By mid-November the Canadian literary awards season winds down. I was listening to 680 News when I heard the announcement for the winner of the Governor General’s Literary Award for Fiction. It was a brief mention of the book title and author, but at least the publishing world was acknowledged for a few seconds on mainstream radio…and a few hundred more book copies were probably sold as a direct result!
The GGs, or the Governor General’s Literary Awards, are now awarded in seven categories, in both French and English, with a $25,000 prize. The awards were established as a way to encourage the growth of a truly Canadian literature.
Check out the Canada Council website for a full listing of all the categories and finalists. The winner in the fiction category was:
Linda Spalding for The Purchase. The author used a slave-owning ancestor for inspiration. Here is a brief summary of the novel:
Pennsylvania 1798. Daniel Dickinson, a young Quaker father and widower, leaves his home to establish a new life with his 5 children and a 15-year-old orphan wife. In an act of misplaced compassion, Daniel buys a young slave boy, Onesimus, setting off a chain of events that sweep over several generations.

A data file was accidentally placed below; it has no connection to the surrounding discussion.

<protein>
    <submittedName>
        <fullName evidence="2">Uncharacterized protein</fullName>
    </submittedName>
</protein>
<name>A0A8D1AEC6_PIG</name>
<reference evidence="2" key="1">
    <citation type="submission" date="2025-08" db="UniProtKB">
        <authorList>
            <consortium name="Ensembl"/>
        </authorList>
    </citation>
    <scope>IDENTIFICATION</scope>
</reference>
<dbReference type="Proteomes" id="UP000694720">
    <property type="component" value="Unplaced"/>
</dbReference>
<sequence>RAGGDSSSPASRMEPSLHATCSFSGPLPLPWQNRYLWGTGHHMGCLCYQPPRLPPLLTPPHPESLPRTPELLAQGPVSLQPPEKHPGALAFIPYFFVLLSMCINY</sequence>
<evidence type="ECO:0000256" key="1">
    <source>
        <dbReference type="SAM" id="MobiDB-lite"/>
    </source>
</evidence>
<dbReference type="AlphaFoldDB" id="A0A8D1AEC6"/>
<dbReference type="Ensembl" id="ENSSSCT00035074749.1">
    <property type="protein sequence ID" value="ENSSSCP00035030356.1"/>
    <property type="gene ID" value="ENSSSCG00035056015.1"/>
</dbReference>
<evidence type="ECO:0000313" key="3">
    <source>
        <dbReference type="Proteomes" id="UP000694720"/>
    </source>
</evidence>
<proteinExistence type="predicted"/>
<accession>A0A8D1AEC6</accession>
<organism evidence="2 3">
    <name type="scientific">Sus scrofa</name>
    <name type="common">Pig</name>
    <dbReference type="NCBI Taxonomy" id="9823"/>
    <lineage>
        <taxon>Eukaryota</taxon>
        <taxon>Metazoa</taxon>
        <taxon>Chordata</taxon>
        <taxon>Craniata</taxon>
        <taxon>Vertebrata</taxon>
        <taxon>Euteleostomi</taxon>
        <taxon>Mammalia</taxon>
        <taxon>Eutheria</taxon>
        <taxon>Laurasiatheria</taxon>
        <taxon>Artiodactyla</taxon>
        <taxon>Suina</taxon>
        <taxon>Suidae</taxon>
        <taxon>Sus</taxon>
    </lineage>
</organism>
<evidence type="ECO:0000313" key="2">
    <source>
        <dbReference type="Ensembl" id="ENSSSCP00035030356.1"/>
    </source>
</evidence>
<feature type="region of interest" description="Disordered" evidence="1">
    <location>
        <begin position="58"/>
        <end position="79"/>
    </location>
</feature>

Check out this link for the Jury Statement and Linda Spalding’s interesting biography. Did you know that she is married to Michael Ondaatje? Spalding was born in Kansas, and she lived in Mexico and Hawaii, before moving to Toronto in 1982.
Ross King for Leonardo And The Last Supper. The Toronto Star noted that, “King’s investigation into Leonardo’s work is remarkable . . . . King is able to evoke and analyze how Leonardo went about his work and offers a brief, unforgettable, story.”
Here is a summary for the book:
The Last Supper, arguably the world’s most famous painting, defined its creator, Leonardo Da Vinci. This gripping tale recounts the full story behind its creation, including the political events of the time that forced da Vinci to flee Milan with the paint on The Last Supper barely dry.
The 2012 Rogers Writers’ Trust Fiction Prize was awarded to Tamas Dobozy for Siege 13. Dobozy is currently an associate professor in the Department of English and Film Studies at Wilfred Laurier University in Waterloo, Ontario. Here is the jury evaluation for the book:
“From the dark cityscapes of besieged Hungary to the émigré cafés of contemporary North America, Siege 13 spans continents and decades, and in doing so illustrates once again that old maxim: the short story can be both as broad and as deep as a novel. At times gently humorous, at times quietly wise, Dobozy’s thirteen stories dazzle with their psychological nuance and brilliant attention to detail. These stories are never less than breathtaking.”
Hilary Weston Writers’ Trust Prize for Nonfiction was awarded to Candace Savage for A Geography Of Blood: Unearthing Memory From A Prairie Landscape. The jury citation describes the book as a “part-memoir, part history, part geological survey, part lament, part condemnation of the accepted myth of the settlement of the Western Plains, and above all, a haunting meditation on time and place.” Place a hold on the library copy today.